A modern Indian poet , Arun Kolatkar comments on contemporary society through this poem. The poem is simple in language and theme. The poet uses a very simple common image-a beggar, in this case, an old woman, who is found begging outside the horseshoe shrine . In India this is a common sight as common as our reaction to a beggar besieging us pleading for alms. This sight is particularly common around holy places and pilgrim spots. hey can be extremely persistent driving one to the point of irritation if not annoyance ‘like a burr’. Such is the plight of the poet.
The poet turns to face her ‘with an air of finality’ to ‘end the farce’. He conjures up an air of firmness to do so but her question stops him in his tracks…. ”What else can an old woman do on hills as wretched as these? ” this becomes the turning point in the poem. The poet looks straight through her eyes which are sunk deep and look like ‘bullet holes’. He feels he can see the sky through them. It is here that the tone of the poem changes and takes on a solemn, sombre note . The question is common enough, but the poet starts to look around and observe the air of decay around him.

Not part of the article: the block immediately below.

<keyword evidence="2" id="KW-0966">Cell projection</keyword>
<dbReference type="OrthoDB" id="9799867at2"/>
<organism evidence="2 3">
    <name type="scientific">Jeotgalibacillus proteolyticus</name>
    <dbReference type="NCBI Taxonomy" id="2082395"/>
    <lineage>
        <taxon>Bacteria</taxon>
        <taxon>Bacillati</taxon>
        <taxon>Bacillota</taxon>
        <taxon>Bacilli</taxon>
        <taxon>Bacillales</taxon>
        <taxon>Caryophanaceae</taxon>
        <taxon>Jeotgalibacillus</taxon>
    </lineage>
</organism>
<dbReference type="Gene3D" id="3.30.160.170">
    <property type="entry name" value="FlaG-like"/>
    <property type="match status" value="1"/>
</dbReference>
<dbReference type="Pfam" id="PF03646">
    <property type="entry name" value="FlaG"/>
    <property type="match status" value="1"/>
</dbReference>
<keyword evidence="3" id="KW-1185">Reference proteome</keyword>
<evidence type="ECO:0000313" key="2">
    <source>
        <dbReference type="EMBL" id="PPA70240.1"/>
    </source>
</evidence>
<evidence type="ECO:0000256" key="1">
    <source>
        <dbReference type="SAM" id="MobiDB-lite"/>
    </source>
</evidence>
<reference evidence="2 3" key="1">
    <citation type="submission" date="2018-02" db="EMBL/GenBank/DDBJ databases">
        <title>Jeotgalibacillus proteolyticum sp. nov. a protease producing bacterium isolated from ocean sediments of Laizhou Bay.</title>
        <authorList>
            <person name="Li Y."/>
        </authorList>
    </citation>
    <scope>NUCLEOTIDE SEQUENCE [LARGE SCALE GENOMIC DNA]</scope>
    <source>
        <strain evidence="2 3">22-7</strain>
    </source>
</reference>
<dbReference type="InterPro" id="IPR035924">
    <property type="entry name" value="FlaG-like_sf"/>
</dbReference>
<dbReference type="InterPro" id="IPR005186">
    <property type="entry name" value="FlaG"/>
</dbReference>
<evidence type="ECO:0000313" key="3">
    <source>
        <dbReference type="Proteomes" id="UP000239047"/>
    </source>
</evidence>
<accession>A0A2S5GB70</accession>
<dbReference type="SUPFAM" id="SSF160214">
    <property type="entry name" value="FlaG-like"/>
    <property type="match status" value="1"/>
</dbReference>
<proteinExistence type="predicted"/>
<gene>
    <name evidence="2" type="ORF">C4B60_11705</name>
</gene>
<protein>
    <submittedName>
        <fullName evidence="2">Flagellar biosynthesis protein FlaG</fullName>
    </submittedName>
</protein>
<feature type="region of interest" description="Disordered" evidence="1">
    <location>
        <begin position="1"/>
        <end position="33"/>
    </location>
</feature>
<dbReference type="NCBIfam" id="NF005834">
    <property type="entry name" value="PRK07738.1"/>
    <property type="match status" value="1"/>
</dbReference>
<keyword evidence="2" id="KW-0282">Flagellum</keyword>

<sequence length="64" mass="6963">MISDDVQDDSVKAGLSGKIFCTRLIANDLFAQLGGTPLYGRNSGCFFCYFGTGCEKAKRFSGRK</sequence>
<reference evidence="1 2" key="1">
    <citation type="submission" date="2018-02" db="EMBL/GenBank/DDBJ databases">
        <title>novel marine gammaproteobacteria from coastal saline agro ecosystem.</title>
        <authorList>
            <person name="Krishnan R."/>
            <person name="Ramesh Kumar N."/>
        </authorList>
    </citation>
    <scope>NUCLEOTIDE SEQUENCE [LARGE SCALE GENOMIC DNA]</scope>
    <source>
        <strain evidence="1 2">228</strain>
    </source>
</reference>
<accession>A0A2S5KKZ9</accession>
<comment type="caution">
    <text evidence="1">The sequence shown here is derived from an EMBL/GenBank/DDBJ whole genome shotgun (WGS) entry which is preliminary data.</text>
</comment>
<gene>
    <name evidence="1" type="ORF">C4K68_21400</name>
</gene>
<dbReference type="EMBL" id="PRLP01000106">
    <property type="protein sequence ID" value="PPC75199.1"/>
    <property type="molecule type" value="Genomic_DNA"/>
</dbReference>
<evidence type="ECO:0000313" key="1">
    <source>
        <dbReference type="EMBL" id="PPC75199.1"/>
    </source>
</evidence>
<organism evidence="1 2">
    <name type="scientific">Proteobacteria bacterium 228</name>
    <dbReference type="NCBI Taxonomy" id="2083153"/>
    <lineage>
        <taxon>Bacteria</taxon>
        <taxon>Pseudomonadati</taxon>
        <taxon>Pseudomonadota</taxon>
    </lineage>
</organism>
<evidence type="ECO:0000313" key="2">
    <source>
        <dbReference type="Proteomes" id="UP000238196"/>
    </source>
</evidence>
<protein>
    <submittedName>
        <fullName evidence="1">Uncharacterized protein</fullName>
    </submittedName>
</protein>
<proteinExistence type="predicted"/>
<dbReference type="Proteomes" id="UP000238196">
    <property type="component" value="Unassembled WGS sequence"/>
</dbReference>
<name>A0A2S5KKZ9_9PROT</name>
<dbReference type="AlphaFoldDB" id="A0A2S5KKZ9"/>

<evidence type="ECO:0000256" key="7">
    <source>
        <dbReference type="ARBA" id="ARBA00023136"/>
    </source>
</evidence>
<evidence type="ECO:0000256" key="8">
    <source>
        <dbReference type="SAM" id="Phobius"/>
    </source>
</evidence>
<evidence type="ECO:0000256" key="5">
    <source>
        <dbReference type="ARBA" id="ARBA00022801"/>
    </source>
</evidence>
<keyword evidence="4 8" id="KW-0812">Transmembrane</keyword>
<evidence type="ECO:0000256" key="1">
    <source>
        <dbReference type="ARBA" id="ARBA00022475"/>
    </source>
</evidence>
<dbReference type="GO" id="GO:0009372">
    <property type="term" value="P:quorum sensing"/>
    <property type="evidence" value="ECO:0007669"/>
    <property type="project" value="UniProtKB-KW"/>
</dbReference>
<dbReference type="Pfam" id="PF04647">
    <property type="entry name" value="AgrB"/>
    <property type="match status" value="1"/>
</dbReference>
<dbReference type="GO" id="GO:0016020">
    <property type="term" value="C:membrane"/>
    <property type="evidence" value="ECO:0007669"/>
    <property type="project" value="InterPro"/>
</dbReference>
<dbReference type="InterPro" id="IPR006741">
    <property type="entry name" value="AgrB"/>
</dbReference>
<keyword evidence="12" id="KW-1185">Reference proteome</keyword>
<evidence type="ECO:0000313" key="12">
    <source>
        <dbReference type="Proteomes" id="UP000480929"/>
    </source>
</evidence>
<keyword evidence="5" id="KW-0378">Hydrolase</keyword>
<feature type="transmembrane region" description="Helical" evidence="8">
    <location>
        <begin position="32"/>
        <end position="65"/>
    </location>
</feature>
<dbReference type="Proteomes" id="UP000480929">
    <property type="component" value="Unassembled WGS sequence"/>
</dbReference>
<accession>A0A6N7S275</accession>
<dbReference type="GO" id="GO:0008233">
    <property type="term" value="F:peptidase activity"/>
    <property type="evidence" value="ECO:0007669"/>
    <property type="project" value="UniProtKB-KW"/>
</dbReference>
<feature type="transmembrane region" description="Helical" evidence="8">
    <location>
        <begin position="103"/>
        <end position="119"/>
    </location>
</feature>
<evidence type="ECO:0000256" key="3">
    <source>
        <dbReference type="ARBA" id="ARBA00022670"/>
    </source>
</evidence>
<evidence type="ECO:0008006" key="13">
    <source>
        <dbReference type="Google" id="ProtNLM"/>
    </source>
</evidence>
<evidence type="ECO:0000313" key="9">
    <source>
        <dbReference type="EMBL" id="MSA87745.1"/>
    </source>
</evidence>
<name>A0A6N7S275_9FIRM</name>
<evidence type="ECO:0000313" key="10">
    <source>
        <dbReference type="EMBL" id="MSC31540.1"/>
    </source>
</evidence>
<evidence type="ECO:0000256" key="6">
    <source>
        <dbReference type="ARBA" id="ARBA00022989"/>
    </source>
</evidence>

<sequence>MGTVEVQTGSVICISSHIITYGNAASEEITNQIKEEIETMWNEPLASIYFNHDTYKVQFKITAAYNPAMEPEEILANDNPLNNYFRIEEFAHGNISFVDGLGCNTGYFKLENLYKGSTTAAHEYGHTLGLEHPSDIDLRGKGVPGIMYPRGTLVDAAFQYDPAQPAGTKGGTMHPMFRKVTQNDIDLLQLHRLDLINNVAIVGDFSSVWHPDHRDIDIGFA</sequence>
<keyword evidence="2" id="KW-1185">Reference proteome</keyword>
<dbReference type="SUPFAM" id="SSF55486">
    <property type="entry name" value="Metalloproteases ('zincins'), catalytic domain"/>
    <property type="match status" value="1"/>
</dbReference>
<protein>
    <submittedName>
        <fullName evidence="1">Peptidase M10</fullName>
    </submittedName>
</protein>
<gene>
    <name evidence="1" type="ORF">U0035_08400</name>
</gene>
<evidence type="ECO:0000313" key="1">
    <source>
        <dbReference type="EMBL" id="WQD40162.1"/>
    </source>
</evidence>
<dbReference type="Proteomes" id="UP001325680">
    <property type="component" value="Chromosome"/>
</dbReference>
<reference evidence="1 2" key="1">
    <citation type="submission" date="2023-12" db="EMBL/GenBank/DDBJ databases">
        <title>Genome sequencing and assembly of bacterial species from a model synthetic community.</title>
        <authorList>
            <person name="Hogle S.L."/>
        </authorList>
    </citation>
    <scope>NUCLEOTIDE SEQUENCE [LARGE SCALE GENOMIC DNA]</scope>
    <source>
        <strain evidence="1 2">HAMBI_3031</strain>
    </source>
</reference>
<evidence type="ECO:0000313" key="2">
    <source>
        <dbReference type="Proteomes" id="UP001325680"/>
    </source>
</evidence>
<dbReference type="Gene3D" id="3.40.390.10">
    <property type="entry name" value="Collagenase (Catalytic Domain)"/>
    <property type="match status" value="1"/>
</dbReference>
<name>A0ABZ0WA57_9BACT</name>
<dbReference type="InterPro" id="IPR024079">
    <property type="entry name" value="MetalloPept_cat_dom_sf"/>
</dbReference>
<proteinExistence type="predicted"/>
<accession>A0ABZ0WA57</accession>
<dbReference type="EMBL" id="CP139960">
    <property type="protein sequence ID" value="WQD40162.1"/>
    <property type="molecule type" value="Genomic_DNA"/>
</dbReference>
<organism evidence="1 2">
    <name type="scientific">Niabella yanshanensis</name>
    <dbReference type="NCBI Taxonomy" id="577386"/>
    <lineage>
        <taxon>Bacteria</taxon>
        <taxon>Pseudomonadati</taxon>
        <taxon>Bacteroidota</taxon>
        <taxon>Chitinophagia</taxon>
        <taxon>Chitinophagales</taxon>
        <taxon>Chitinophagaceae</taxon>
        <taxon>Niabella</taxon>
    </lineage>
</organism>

The ‘cracks’ on her face extend to the hills and the temples. The poet here is talking about the c racks in the fabric of our society , our religious beliefs and our traditions. What are these cracks? They signify the moral degeneration our society has fallen prey to. Had we been following our traditions of family values, respect and care of elders, this old woman would have had a family, people to care for her and a home to go to. She would surely not have been on the streets dependent on the occasional kindness of visitors to the shrine nor face the humiliation of refusal, irritation, perhaps even harsh words.